Union Army Colonel Bernard Gains Farrar assisted in the siege of Vicksburg. After the city fell, he recruited African-American troops. Farrar, commissioned a colonel in January 1864, commanded the 6th Heavy Artillery USCT. This regiment included soldiers from the 2nd Mississippi Heavy Artillery (African descent) and survivors from other regiments; all consolidated into the 5th Heavy Artillery, and then into the 6th Heavy Artillery in April 1864.
Andrew Coats enlisted in the 5th Regiment of the New York Volunteer Infantry (Duryee Zouaves) in 1861, and was wounded at the Second Battle of Bull Run. In September 1863, 1st Lieutenant Coats assumed command of Company A, 7th U.S. Colored Infantry. In early 1864 that regiment was sent to the coastal regions of South Carolina, Georgia and Florida (the Department of the South).
African-American soldiers symbolized the key issue of the Civil War--freedom--and the potential of a Union victory--equality. A print from the 1864 presidential election implied that if Democratic candidate George McClellan won, then Confederate president, Jefferson Davis, would face no opposition in his intent to harm U.S. Colored Troops. If President Lincoln won--with support of USCT soldiers--slavery and the rebellion would end.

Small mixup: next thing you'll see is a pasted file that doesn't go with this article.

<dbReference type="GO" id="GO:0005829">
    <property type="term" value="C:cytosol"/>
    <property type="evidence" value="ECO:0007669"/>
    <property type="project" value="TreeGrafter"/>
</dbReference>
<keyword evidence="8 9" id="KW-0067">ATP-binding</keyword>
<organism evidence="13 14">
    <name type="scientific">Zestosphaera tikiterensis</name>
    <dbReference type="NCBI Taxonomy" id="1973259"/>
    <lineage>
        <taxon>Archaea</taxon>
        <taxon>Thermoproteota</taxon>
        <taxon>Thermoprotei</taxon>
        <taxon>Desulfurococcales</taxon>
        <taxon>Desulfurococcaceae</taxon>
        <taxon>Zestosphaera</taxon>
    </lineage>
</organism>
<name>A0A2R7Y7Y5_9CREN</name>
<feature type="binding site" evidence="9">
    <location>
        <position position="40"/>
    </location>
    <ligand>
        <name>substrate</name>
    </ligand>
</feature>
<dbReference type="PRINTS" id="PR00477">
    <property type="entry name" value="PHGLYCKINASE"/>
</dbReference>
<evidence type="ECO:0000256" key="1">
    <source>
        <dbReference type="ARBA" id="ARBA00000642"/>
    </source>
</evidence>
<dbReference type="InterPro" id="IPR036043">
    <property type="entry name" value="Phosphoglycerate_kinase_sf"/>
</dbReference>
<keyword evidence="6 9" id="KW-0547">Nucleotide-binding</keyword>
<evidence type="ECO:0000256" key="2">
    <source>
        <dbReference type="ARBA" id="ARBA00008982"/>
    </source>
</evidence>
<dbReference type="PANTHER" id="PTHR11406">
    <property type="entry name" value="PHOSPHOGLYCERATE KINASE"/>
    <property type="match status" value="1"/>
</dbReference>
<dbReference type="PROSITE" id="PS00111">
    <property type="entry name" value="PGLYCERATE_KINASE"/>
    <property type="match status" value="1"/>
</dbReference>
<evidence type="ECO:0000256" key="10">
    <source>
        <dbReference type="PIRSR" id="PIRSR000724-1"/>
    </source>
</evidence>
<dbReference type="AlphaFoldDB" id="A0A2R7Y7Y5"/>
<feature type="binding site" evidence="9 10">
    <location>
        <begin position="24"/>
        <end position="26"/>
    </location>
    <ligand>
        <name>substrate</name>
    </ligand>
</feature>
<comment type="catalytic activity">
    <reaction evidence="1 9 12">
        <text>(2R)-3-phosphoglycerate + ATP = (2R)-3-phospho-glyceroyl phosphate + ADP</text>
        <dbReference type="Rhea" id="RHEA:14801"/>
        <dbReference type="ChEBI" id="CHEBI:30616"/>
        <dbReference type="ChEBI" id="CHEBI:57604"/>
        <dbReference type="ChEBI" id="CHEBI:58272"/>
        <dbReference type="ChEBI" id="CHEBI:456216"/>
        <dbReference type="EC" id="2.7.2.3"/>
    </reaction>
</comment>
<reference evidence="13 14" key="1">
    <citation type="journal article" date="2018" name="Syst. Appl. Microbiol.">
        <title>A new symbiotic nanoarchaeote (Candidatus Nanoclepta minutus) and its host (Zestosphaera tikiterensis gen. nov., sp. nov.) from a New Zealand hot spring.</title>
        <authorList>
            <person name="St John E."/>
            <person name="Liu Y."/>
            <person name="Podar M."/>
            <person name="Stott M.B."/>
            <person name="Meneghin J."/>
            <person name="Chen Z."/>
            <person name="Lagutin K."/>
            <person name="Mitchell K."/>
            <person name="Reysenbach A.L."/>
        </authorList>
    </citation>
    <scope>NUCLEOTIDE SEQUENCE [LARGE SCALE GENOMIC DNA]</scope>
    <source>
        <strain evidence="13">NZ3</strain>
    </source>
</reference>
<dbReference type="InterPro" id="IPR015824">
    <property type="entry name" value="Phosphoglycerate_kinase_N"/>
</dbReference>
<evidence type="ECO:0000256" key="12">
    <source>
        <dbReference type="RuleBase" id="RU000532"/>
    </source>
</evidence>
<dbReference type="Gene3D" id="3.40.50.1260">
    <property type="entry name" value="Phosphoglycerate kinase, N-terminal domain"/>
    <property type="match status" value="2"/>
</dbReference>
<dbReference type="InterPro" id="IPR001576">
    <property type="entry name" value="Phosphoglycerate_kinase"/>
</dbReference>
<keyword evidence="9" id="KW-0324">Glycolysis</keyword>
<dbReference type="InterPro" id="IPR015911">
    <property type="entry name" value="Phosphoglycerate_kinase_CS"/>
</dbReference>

Muster Roll of 13 Soldiers in Company G, 25th Regiment of United States Colored Infantry, April 12, 1865
This muster roll lists 13 men who joined the USCT near the end of the Civil War. They served in Company G, 25th Regiment, U.S. Colored Infantry, starting April 12, 1865, days after Grant accepted Lee's surrender. The Army Reorganization Act of 1866 instituted "colored" units, and separate black troops remained a fixture for years. President Truman's 1949 Executive Order No. 9981 called for an end to racial discrimination in the U.S. Armed Forces.